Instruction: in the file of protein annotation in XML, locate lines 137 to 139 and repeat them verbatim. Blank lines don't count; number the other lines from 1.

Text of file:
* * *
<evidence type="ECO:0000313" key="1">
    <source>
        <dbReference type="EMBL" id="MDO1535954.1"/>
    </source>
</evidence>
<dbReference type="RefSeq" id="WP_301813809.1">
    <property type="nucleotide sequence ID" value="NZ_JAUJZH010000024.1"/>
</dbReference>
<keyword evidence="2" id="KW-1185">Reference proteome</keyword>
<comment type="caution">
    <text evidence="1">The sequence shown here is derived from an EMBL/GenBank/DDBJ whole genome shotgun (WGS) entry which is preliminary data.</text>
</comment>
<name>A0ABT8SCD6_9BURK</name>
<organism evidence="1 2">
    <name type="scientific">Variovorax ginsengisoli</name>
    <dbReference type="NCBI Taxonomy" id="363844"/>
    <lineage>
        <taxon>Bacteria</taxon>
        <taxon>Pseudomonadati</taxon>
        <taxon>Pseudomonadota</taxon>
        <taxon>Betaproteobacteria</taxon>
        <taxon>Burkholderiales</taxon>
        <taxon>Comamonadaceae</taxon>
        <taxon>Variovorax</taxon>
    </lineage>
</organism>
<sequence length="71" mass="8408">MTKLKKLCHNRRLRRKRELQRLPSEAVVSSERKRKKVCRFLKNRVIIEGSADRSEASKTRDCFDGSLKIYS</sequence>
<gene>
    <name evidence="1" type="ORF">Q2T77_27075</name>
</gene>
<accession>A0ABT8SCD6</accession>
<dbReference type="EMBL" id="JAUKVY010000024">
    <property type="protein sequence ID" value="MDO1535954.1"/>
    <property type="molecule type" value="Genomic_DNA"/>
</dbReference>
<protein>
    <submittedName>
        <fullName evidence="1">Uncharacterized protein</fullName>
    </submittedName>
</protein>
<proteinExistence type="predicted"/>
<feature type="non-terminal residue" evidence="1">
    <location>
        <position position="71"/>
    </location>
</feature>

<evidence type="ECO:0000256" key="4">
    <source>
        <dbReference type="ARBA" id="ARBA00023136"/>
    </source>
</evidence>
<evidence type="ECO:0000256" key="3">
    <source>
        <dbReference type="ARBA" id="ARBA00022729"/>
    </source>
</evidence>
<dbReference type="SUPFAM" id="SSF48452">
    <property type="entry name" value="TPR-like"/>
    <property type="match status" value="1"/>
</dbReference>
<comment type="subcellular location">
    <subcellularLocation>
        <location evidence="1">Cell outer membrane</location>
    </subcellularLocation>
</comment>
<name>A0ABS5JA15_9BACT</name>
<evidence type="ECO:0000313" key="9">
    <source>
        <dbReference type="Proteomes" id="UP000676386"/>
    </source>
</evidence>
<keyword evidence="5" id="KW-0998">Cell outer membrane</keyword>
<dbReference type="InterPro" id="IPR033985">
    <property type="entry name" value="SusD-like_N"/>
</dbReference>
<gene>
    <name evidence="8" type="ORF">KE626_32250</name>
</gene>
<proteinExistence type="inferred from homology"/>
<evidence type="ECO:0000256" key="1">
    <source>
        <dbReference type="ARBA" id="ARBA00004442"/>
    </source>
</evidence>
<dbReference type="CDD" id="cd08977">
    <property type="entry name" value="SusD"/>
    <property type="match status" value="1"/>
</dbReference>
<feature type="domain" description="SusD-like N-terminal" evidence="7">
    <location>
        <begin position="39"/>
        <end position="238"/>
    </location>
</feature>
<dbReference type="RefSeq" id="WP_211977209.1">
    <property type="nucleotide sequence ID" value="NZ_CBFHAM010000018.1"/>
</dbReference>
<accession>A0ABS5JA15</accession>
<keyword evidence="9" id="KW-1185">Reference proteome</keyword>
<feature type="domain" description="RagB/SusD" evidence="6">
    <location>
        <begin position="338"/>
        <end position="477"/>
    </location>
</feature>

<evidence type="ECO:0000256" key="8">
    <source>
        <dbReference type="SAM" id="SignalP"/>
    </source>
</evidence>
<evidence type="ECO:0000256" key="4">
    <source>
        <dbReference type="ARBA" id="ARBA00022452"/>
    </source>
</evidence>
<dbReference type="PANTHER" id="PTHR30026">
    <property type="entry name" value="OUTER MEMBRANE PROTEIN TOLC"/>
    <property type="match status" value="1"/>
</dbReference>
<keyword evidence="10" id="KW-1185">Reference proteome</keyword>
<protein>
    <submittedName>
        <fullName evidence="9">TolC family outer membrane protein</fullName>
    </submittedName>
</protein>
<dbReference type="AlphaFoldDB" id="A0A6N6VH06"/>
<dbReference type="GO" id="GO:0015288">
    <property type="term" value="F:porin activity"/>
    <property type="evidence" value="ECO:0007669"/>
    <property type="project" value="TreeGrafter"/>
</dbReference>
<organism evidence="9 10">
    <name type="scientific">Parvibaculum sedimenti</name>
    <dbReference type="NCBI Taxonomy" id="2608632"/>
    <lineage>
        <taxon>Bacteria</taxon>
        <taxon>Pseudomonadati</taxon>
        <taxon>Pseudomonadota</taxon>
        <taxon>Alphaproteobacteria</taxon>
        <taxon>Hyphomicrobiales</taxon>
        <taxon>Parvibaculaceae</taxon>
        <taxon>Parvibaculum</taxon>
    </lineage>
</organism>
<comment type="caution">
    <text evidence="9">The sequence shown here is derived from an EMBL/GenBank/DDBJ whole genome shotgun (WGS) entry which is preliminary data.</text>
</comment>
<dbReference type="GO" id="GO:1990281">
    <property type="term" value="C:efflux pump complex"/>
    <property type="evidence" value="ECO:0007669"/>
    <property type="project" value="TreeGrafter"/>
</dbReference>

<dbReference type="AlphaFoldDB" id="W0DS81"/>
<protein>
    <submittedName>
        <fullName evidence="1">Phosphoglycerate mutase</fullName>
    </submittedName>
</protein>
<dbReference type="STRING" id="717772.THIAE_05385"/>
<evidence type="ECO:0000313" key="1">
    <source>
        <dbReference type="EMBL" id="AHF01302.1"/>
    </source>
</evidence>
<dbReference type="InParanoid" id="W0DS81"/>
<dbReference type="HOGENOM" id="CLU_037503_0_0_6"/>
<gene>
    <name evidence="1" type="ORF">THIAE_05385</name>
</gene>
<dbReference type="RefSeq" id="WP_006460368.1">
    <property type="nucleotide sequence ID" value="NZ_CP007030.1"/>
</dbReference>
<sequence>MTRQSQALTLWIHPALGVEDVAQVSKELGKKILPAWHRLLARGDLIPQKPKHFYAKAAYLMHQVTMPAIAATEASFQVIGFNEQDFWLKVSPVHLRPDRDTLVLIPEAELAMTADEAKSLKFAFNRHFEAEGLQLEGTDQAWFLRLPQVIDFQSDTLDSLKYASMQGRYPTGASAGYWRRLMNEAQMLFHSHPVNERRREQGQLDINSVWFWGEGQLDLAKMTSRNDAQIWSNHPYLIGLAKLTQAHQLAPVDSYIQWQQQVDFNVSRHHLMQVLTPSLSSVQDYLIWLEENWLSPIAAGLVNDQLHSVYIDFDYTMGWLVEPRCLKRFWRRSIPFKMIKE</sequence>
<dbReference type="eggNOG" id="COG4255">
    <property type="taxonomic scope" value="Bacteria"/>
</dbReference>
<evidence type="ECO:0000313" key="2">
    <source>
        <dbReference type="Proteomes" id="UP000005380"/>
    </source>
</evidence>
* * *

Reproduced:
        <taxon>Pseudomonadati</taxon>
        <taxon>Pseudomonadota</taxon>
        <taxon>Alphaproteobacteria</taxon>